Myths about Recovery

"After a long workday, the best relaxation is watching TV"

Incorrect. Relaxation is a state of low activation and increased positive affect. Binge-watching will not so much enhance your recovery, unless you deliberately choose that this night you will watch 2 episodes of your favorite series. Watching television will make you feel relaxed, if you are deactivated and it increases your positive affect. 

"Recovery does not have an impact on my energy level"

Wrong. Employees who engage in recovery activities in the evening, will feel more vigorous the next morning. They are more engaged the next working day and will perform better. We also observed this phenomenon in an extended diary study. We noticed that if employees detach more in the evening, they will have a higher level of energy in the morning.

"Just leaving work is enough to detach"

Incorrect. Everyone has an attention residue; thoughts about a previous task persist and intrude in other tasks or in the rest of your life.  So, leaving work, you have to make an effort to not only physically but also mentally leave the workplace. Installing a decompression ritual could help set boundaries between your work and the rest of your life.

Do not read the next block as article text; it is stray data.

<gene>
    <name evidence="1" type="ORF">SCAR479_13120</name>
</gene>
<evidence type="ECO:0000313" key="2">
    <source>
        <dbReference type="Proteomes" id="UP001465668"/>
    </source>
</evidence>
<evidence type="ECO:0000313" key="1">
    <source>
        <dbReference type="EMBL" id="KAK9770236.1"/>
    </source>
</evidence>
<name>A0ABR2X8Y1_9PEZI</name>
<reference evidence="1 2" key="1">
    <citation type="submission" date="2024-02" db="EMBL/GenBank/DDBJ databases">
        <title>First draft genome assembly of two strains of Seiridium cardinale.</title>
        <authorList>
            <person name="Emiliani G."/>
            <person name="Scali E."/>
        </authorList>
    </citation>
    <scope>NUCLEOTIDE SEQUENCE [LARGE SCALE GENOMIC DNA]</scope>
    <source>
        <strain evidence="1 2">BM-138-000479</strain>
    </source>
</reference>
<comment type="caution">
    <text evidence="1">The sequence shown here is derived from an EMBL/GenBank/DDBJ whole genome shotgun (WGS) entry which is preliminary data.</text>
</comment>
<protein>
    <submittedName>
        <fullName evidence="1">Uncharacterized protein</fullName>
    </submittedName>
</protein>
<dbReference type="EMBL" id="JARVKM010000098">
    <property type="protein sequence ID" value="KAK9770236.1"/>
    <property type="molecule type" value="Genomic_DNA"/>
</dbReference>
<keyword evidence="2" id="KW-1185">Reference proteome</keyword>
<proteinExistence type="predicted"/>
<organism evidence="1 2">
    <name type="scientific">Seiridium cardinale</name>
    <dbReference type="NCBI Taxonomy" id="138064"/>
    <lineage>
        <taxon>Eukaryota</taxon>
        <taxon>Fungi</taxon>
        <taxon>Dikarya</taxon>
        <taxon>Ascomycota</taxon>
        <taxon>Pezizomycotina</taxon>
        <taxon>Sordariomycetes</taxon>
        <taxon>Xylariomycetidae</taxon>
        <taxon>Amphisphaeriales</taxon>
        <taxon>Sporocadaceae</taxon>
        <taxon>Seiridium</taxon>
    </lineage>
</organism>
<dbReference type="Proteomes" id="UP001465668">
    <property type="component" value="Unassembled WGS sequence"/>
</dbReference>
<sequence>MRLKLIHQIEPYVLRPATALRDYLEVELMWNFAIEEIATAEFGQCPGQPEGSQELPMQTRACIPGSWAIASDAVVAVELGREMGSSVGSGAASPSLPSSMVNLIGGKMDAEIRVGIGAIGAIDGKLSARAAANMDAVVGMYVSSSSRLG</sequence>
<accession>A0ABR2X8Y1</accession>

"Doing a hobby in the evening will make me feel more tired"

Incorrect. Even though mastery experiences put additional demands on the individual, these experiences result in recovery. They will help you to build up new internal resources such as skills, competencies, and self-efficacy. So even if it makes you feel tired and you want to spend a lazy evening at home, think about the positive effects it can have!

"My job stressors have no impact on my recovery"

Incorrect. Research states that job stressors are related to different recovery experiences. For example, time pressure makes it difficult to switch off from work during leisure time and a high amount of workload hinders relaxation. 

"Recovery experiences are not related to my well-being"

Incorrect. Research state that different recovery experiences are related to several indicators of psychological well-being. If your recovery experiences are low, it can harm your well-being. But individuals who have impaired well-being, are less likely to enjoy positive recovery experiences. The relationship works in both ways.

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